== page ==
The Europe Union appears so desperate to punish U.S. tech giants that it’s ready to conduct radical surgery on its own online copyright laws.
The E.U. has proposed a new digital copyright directive that would force tech companies to secure rights from copyright holders to allow things like movies, shows, music, and other materials their users might upload to be shared on their sites.
That’s a large departure from current copyright laws that require companies to take down copyrighted material when the copyright holders complain. It would also be prohibitively expensive for smaller European social sites, which could be a boon for American tech giants.
It’s not too late for Europe to avoid salting its own earth and ensuring the supremacy of Big Tech, as the European Parliament still must vote on these changes. But having things take such a self-destructive course offers a lesson in how abjectly tech policymaking can fail when only Big Copyright—specifically, large media companies—gets heard.
We’re getting disturbingly close to an internet split across the Atlantic—where only the likes of Facebook and Google can afford to compete on both sides.
A copyright chasm
The most dangerous part of this “Digital Single Market” copyright directive is its Article 13, “Use of protected content by online content sharing service providers,” which starts on page 65 of the text posted Wednesday.
That obligates any such online service—its definition excludes Wikipedia, online markets, messaging services and small startups less than three years old, but not social networks in general—to “obtain an authorization” from copyright holders whose work might be shared by its users.
That amounts to asking companies to license “all copyrighted content in the world,” Julia Reda, a German Pirate Party member of the European Parliament, wrote in a recent post.
Social sites that did not want to be held legally liable for their users’ posts would have to show they’d tried to secure those licenses and had made “best efforts to ensure the unavailability of specific works and other subject matter for which the rightholders have provided the service providers with the relevant and necessary information.”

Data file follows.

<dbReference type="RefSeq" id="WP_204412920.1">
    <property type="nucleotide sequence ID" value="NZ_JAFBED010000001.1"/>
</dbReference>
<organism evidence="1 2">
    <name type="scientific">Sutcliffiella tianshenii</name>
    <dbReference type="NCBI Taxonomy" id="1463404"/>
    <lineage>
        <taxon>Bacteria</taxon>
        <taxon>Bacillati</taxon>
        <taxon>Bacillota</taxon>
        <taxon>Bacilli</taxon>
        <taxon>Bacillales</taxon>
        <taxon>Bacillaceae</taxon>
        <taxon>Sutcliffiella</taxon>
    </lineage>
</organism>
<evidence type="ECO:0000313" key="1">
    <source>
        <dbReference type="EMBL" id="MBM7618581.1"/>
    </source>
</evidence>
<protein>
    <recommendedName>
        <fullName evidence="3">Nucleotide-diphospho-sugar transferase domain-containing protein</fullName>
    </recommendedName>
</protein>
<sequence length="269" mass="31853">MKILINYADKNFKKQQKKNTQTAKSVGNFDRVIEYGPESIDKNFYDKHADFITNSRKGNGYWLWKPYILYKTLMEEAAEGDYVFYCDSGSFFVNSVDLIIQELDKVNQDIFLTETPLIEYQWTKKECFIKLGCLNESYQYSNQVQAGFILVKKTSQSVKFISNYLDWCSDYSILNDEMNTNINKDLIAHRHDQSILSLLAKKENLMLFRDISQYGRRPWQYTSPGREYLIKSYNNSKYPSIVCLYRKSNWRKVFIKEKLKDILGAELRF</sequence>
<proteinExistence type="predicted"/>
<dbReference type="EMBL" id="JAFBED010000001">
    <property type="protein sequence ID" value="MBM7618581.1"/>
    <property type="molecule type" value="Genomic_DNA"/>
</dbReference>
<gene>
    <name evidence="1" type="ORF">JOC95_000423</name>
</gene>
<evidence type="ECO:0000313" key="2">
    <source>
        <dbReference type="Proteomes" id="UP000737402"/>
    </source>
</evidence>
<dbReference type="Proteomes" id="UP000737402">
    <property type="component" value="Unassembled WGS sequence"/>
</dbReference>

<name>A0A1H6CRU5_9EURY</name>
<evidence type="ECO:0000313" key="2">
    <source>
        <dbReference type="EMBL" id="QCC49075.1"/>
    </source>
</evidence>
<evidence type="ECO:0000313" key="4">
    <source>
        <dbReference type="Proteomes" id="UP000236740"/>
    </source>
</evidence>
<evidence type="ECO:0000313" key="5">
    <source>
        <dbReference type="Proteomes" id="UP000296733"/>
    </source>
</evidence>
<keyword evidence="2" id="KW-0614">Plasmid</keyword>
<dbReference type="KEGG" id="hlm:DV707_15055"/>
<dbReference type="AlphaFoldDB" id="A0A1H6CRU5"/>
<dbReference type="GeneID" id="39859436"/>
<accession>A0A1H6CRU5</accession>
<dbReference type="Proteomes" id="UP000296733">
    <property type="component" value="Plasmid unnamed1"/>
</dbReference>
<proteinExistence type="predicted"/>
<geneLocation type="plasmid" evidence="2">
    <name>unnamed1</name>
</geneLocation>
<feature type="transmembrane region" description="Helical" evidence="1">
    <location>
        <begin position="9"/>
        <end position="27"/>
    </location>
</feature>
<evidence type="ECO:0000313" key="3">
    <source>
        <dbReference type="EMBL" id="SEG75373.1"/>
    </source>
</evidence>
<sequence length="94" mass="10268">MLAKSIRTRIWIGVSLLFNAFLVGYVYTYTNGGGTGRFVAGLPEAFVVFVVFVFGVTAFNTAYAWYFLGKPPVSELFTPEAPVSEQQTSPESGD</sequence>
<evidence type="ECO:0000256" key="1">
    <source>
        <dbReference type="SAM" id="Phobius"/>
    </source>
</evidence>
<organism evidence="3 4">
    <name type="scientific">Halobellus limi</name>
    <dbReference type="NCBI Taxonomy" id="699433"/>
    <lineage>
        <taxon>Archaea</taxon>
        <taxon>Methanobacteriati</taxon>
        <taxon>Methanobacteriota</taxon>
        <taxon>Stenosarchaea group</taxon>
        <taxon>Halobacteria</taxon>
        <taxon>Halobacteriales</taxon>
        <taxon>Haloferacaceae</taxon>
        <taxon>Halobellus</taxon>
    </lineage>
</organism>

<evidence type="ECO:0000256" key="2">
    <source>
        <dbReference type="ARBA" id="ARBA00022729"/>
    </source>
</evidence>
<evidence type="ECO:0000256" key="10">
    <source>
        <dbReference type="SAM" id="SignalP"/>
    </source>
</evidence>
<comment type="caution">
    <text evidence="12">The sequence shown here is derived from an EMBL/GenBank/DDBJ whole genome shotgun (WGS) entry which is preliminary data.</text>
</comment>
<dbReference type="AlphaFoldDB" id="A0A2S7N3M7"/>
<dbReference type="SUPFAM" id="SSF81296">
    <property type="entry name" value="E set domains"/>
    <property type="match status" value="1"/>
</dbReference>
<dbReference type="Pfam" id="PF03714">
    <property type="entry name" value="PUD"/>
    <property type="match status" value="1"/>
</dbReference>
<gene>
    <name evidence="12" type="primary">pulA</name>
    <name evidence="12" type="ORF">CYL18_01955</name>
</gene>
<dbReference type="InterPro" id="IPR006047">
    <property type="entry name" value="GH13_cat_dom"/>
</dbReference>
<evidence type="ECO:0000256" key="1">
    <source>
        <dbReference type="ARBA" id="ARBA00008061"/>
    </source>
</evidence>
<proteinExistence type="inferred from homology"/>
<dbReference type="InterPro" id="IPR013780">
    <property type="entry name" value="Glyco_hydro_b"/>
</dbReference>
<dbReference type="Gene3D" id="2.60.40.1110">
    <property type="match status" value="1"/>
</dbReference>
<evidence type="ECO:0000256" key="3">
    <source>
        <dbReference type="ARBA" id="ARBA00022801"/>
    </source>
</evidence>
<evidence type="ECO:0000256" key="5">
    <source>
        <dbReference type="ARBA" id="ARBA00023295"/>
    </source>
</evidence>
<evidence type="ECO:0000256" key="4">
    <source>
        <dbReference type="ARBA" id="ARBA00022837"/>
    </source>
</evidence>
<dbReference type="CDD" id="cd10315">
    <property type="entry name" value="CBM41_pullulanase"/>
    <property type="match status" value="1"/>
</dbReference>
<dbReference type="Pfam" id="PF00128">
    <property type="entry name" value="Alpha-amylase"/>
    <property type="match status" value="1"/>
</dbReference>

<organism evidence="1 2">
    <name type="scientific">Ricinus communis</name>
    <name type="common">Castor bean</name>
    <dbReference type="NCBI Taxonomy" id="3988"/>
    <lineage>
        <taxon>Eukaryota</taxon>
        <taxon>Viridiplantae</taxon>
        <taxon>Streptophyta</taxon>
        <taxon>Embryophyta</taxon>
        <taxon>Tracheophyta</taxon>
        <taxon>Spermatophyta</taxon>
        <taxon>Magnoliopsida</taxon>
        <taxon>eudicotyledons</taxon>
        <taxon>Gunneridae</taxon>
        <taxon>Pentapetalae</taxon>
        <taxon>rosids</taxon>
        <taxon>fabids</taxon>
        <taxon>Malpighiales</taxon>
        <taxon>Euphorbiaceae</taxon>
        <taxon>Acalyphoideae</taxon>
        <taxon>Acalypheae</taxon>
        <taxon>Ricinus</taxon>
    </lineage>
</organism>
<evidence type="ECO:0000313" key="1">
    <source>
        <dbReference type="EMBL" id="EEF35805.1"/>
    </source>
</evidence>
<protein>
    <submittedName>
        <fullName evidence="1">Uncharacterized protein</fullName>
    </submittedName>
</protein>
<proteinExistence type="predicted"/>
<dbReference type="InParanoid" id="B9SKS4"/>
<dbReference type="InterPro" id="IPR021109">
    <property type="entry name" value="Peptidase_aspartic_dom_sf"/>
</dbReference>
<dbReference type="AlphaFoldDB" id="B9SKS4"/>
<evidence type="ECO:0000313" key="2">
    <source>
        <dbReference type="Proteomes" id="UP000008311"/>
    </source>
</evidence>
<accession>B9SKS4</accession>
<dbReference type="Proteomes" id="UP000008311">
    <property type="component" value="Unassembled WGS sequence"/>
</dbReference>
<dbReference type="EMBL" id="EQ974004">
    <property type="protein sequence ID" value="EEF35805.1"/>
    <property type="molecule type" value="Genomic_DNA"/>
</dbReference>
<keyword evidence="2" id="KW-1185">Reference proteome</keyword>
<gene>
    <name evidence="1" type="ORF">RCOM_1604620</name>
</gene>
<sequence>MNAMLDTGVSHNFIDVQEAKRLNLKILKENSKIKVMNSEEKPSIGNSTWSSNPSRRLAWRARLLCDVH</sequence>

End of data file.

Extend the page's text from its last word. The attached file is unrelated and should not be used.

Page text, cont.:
That’s legalese for deploying automated filters to block the upload of files that match items in databases provided by copyright holders.
That represents an enormous departure from the “notice and take down” regime on both sides of the Atlantic, under which sites avoid liability if they promptly respond to reports of copyright infringement by taking down the content in question before letting the user challenge the takedown.
Does not scale
Few precedents exist for such a comprehensive monitoring regime aside from YouTube’s Content ID. That Google (GOOG, GOOGL) system lets copyright holders choose between having infringing copies of their content blocked or getting a share of the advertising revenue generated from them.
In a November blog post, YouTube CEO Susan Wojcicki wrote that the company paid out €800 million to EU rightsholders in the last year. Google declined to comment on the record, but in a Feb. 7 post, global affairs senior vice president Kent Walker said the proposed rules “aren’t carefully balanced.”
The GIF-sharing site Giphy also opted to license the clips behind its animated GIFs. “We went and started, day one, making licensing deals with all of the major movie producers, TV produces, studios,” founder Alex Chung said at the Collision conference in 2016.
But YouTube benefits from Google’s massive resources, and Giphy deals with a much smaller set of material.
“If anyone says Google can do it, therefore everyone else should—what a nonsensical statement to say,” said Evan Engstrom, executive director of the U.S. startup-advocacy group Engine. A 2017 study he co-wrote found that “the cost of filtering technologies far exceeds their benefit in limiting infringement.”
And although Article 13 includes fair-use rights to take copyrighted content for “quotation, criticism, review” and “caricature, parody or pastiche,” automated filters can’t sense the intent behind those legitimate reuses.
Weston Dombroski, with the legal team at the creator-crowdfunding site Patreon, echoed Engstrom’s filtering critique—“there is not a company in sight that has the filtering technology ready and available”—and noted the extra risk Article 13 poses to mash-up and remixed art.
“We have so many remixers,” he said of Patreon’s creators. “We have all sorts of people who would get caught up in a filtering system.”
How short is “very short”?
The economic and technological illiteracy continues through the directive’s Article 11, “Protection of press publications concerning online uses.” This would let news publications—but not individual bloggers—claim copyright in the “uses of individual words or very short extracts of a press publication” by a search engine.
In other words, newspapers could charge Google News for providing short, automated previews of their stories that help send readers to their own sites.
EU member states have tried this already and seen it fail. In 2014, for example, Spain mandated such a “snippet tax,” which led Google to close Google News in that country; a study by Spanish publishers then found a 13% drop in their traffic there.
Note that Google News now only shows headlines, while its much smaller rival DuckDuckGo still provides story excerpts. Article 11 would stop it from providing more information than Google. (DuckDuckGo CEO Gabriel Weinberg declined comment.)
Article 11’s foremost advocate, EU parliamentarian Axel Voss of Germany’s Christian Democratic Union, did not respond to an emailed query sent Tuesday.
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